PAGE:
Discharge Planning: Know Your Rights
Standing up to a health care professional can be daunting, especially if you're worried about a premature discharge from a hospital
When Next Avenue staffer Sabrina Crews' mom, Sharon Collins, underwent surgery to remove a sarcoma on her hip, she was told she would "probably" be able to go home that same day. However, Collins had a bad reaction to the anesthesia and even hours after the procedure, could not fully wake up and communicate.
Once Crews was finally allowed in to see her, she immediately knew something wasn't right. Although the nurses said Collins could get dressed and go home, "it was clear she was not alert," said Crews. Her mom never even acknowledged her presence, something totally unlike her. Crews was concerned about her mom's lack of coherence — she could not answer simple questions or understand she was being discharged. Additionally, her mother could not walk and was nauseous.
"I didn't feel like anyone there was looking out for my mom's interests."
"They were going to give me a sheet of paper with instructions on how to help my mom learn to walk on crutches." She knew her mom was not ready to even try yet.
Crews feared her mother might fall if she woke up in the middle of the night and tried to get up. She tried to communicate her concerns to the staff, but says she was brushed off. So Crews called her aunt, who immediately came to the facility; she insisted Collins was in no condition to go home, that the family refused to take her, and that Collins must remain overnight.
After that, the tone quickly changed, Crews explained. Suddenly, the urgency to discharge Collins dissipated. Phone calls were made; Collins was transferred to the main hospital. She spent a rough night vomiting and in some pain.
"It was like good cop, bad cop," Crews said. Once the bad cop arrived, everything seemed to go the way it should. "Until then, I didn't feel like anyone there was looking out for my mom's interests."
"This is a very common problem," said Kistein Monkhouse, a nationally-recognized patient advocate and former frontline staffer. Monkhouse is CEO & founder of Patient Orator, a digital startup helping underserved patients close the communication gap with their health care team.
Communications issues between patients and caregiving teams often occur, so it's important for people to know and understand their rights. "It's a highly emotional time and especially if it's an emergency, the urgency is around seeking care, not focusing on your rights as a patient. Then something happens and you're left wondering what to do," Monkhouse said.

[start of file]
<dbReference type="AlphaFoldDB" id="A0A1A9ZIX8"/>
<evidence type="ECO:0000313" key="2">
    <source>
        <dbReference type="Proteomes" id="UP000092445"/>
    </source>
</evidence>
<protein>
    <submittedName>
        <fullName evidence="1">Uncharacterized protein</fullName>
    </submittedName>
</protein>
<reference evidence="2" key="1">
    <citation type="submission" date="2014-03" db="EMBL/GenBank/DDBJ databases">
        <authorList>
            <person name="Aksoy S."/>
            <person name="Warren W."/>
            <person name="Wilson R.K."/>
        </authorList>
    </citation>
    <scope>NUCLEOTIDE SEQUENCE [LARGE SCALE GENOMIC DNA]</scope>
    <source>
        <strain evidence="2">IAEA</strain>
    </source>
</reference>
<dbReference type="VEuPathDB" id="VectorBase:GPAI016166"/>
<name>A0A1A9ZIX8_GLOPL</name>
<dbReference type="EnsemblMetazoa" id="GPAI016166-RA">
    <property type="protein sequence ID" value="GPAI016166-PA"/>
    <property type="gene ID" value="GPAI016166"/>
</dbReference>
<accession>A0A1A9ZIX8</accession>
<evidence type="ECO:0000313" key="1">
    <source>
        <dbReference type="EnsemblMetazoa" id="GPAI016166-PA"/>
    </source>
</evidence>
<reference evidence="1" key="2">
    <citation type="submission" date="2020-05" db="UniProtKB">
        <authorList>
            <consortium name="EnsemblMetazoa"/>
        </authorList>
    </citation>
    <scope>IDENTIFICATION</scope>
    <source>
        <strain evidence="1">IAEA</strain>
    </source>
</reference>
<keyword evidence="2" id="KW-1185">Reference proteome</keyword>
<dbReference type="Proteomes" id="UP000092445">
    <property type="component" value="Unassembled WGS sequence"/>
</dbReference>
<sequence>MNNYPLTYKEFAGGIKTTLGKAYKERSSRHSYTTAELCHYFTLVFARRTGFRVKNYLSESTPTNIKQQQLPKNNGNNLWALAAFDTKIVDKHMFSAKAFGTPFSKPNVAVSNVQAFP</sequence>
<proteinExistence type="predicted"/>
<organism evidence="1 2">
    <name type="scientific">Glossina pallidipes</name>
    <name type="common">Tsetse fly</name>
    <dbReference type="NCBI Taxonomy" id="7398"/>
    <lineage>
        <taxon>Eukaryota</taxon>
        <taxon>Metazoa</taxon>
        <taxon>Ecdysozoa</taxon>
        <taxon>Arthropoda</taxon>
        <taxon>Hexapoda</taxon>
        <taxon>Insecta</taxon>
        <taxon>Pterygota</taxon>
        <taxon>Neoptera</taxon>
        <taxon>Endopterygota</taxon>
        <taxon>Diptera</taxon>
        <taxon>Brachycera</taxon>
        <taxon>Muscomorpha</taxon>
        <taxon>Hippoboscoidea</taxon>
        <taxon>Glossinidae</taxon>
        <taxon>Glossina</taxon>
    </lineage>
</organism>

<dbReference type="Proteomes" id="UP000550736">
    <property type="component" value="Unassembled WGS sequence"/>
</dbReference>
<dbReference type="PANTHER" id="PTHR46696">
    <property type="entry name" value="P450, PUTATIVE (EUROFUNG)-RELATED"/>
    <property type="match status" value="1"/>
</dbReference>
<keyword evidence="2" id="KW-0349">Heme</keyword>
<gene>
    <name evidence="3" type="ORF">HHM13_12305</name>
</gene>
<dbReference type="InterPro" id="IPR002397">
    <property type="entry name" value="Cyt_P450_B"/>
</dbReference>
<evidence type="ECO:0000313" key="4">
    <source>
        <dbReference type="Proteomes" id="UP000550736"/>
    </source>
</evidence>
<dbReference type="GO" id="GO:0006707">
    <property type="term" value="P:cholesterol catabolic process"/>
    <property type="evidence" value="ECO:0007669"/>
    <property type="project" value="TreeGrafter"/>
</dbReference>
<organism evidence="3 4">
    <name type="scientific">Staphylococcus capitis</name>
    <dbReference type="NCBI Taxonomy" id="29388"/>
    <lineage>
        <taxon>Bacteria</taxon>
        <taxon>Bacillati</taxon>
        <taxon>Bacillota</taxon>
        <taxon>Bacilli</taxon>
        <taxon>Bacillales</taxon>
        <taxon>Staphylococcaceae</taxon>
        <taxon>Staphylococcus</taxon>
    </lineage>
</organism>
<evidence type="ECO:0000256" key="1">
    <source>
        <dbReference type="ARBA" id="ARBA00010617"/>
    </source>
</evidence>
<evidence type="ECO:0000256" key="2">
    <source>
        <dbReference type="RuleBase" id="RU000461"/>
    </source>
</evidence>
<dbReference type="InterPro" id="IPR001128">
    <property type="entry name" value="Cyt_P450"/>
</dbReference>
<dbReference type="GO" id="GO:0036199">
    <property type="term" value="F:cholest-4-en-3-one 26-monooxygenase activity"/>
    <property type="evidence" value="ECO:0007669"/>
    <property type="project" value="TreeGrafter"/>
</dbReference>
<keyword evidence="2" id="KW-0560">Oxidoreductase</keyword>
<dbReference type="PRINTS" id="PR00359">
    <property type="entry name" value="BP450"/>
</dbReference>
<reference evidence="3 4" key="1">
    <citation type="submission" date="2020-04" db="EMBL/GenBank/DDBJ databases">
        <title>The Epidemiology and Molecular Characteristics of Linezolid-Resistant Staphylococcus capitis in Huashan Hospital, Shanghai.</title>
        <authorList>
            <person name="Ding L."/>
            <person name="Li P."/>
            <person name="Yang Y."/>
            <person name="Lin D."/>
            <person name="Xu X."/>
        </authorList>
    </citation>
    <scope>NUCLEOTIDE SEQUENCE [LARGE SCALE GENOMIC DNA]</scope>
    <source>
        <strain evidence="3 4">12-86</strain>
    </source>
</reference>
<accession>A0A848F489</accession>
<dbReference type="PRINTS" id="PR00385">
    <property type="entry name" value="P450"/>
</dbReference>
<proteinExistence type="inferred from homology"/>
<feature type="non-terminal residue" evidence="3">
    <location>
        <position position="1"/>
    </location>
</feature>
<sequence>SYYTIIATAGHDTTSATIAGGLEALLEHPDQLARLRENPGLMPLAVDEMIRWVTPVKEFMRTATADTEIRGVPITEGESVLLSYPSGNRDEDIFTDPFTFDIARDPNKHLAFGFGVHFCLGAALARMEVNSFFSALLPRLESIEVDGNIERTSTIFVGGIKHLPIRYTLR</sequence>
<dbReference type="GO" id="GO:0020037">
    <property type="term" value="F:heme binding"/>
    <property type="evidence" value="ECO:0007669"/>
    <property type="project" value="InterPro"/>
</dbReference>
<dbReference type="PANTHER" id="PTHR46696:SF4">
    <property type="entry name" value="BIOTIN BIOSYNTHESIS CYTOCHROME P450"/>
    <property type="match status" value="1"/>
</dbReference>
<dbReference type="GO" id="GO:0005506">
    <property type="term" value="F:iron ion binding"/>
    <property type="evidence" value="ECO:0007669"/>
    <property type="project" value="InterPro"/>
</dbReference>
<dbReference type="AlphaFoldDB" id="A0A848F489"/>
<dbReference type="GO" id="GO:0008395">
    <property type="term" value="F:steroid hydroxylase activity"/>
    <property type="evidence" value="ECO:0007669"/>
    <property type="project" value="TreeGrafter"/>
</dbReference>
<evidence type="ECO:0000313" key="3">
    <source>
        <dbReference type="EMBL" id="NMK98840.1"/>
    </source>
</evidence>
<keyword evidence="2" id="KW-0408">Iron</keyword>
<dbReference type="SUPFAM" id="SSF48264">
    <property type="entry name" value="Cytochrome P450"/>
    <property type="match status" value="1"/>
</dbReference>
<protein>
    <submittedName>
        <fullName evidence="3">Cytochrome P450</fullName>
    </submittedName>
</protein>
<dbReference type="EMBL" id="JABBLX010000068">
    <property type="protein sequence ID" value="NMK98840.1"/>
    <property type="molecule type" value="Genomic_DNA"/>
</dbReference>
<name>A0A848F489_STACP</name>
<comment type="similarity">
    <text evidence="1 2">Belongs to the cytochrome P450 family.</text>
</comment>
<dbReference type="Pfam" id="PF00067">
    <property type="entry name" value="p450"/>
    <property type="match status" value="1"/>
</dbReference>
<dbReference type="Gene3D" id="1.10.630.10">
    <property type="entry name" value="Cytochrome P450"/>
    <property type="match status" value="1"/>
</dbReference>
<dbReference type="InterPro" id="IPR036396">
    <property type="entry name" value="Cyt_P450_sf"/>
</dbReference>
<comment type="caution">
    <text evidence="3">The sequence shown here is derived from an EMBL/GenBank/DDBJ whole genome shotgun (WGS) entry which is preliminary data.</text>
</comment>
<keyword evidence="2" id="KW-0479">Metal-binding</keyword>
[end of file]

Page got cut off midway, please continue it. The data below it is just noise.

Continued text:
Hospitalization can be especially challenging for people impacted by health disparities, whether it's people of color, or LGBTQ+ or women or older adults, according to Monkhouse. Insurance is a huge driver of early discharge, and in fairness, she said, hospitals don't want patients to acquire any infections while there, so going home is often a safer option.
However, if a person in the hospital cannot perform what's known as "activities of daily living" such as getting to the bathroom on their own, getting dressed, eating independently or taking care of personal hygiene, it's probably too soon.
As someone who has been on the front lines, Monkhouse noted it's important the person be able to stand up on their own without being afraid of falling. Often, it's the family caregiver who must step in during the discharge planning process, especially if the patient cannot advocate strongly on their own behalf.
What a Good Plan Looks Like
Good discharge planning for patients, their families and their care providers means more successful transitions from one care setting to another, according to the United Hospital Foundation. Medicare-participating hospitals must deliver valid, written notice, which explains a patient's rights as a hospital patient, including discharge appeal rights.
This notice should be provided around the time of admission, or within two days of entering a facility. Additionally 40 states, the District of Columbia, Puerto Rico, and the U.S. Virgin Islands, have or will soon implement the Caregiver Advise, Record, Enable (CARE) Act, a model state law developed by AARP to help family caregivers as their loved ones transition from hospital to home. The CARE Act requires hospitals to:
- Record the name of the family caregiver on the medical record of the loved one.
- Inform the family caregivers when their loved one is to be discharged.